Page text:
A view of the sunken gardens at Jackson Park, taken in 1938, looking east towards Kennedy Collegiate. Note that there’s no pool in the middle of the gardens yet, just a small pond (not visible).
Jackson Park is truly one of Windsor’s great public spaces.
From the City of Windsor parks history document:
Commonly known as: Jackson Park, Sunken Gardens
Former/other names: Queen Elizabeth II Gardens, Sunken Gardens
Location: South of Tecumseh Road at Ouellette Avenue
Property acquired: 1929
Official designation: City-Wide/Regional park
Late in 1928, at approximately the same time that Windsor Mayor Cecil Jackson was publicly
presenting the idea of purchasing a 64-acre parcel of land owned by the Windsor Jockey Club, the
entire North American continent, including Windsor, was experiencing a degree of economic
prosperity unprecedented in the history of modern civilization. But just one year later, in October
of 1929, with little warning, the stock market crashed, and the roaring ’20s ground to a screeching
halt. A new economic and social era, characterized by boarded up factories and long lines in front
of soup kitchens, was destined to grip the nation for the next decade. It hardly seemed like the
appropriate time for governments to be dipping into the public purse to finance parkland purchases.
But Mayor Jackson, undaunted and determined, weathered the vehement public and political storm and
held fast to his plan to purchase the Jockey Club property. In December 1929, after hours of tense,
sometimes heated debate, Windsor City Council finally succumbed to Jackson’s strong- minded
tenacity, narrowly voting in favour of his land purchase proposal. In fact, on that same night,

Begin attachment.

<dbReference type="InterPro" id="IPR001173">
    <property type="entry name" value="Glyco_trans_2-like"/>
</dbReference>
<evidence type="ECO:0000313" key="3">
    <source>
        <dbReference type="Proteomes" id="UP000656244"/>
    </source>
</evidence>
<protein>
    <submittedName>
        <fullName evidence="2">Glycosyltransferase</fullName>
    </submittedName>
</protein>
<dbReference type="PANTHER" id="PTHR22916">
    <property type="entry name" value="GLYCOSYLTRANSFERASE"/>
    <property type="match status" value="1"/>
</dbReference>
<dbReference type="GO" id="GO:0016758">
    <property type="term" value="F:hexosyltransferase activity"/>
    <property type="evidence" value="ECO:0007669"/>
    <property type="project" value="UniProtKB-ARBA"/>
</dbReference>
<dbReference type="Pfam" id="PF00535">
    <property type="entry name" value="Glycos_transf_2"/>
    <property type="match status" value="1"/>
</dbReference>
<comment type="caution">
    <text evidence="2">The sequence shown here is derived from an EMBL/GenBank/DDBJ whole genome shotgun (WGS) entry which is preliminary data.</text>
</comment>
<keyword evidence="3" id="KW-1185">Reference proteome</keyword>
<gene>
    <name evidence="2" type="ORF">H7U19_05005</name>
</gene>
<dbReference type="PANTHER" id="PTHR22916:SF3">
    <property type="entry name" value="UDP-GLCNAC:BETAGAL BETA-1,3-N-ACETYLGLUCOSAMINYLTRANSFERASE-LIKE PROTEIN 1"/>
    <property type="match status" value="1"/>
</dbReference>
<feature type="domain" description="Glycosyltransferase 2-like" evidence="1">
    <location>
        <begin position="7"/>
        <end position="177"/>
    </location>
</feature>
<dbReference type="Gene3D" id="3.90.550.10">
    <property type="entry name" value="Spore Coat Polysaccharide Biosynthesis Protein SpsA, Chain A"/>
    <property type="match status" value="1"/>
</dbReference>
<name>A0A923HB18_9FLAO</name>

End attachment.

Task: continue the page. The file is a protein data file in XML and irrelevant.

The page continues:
City Council formally named the new park Jackson Park, in honour of their Mayor.
On the surface, the scheme appeared to be both political and economic suicide. But Mayor Jackson
had a vision that went well beyond the establishment of Jackson Park’s well-known Sunken Gardens.
The Mayor believed that many Windsorites would soon join the swelling ranks of the unemployed, and
the Mayor also felt that some form of federally-sponsored economic aid would by necessity be
forthcoming. Mayor Jackson was correct on both counts.
Queen Elizabeth II Gardens (Formally Sunken Garden)
By 1930, federally-assisted construction on the Sunken Gardens began. Timothy Carter, Parks
Superintendent, soon had an eager, massive construction crew at his disposal, and a Mr. Appleyard
was engaged to lay out and oversee the planting of the Sunken Gardens. In the 1930s, the
development of the park was simply called a make-work project, and those working on the
construction team were said to be holding down welfare jobs, receiving $1.25 per day.
The workers constructed the original entrance to the park at the corner of Tecumseh Road and
Ouellette Avenue, an exquisitely crafted, Norman-style stone entranceway. Norman Eansor, a former
City Alderman, financed the purchase of the materials needed to build the pillared structure. A
lily pond containing over 200 fish was constructed and quickly became popular with both locals and
tourists. As well, an assortment of trees were planted, including many elms. In spite of the fact
that Dutch Elm disease ravaged Windsor’s tree population in the late 1950s and early 1960s, many of
these elms, now over 60 years old, still stand tall at Jackson Park.
South African War Memorial
Also in the 1930s, the South African War Memorial, a fixture at the old downtown post office since
1906, was moved to Jackson Park. Honouring those who fought in the Boer War (1898-1902), the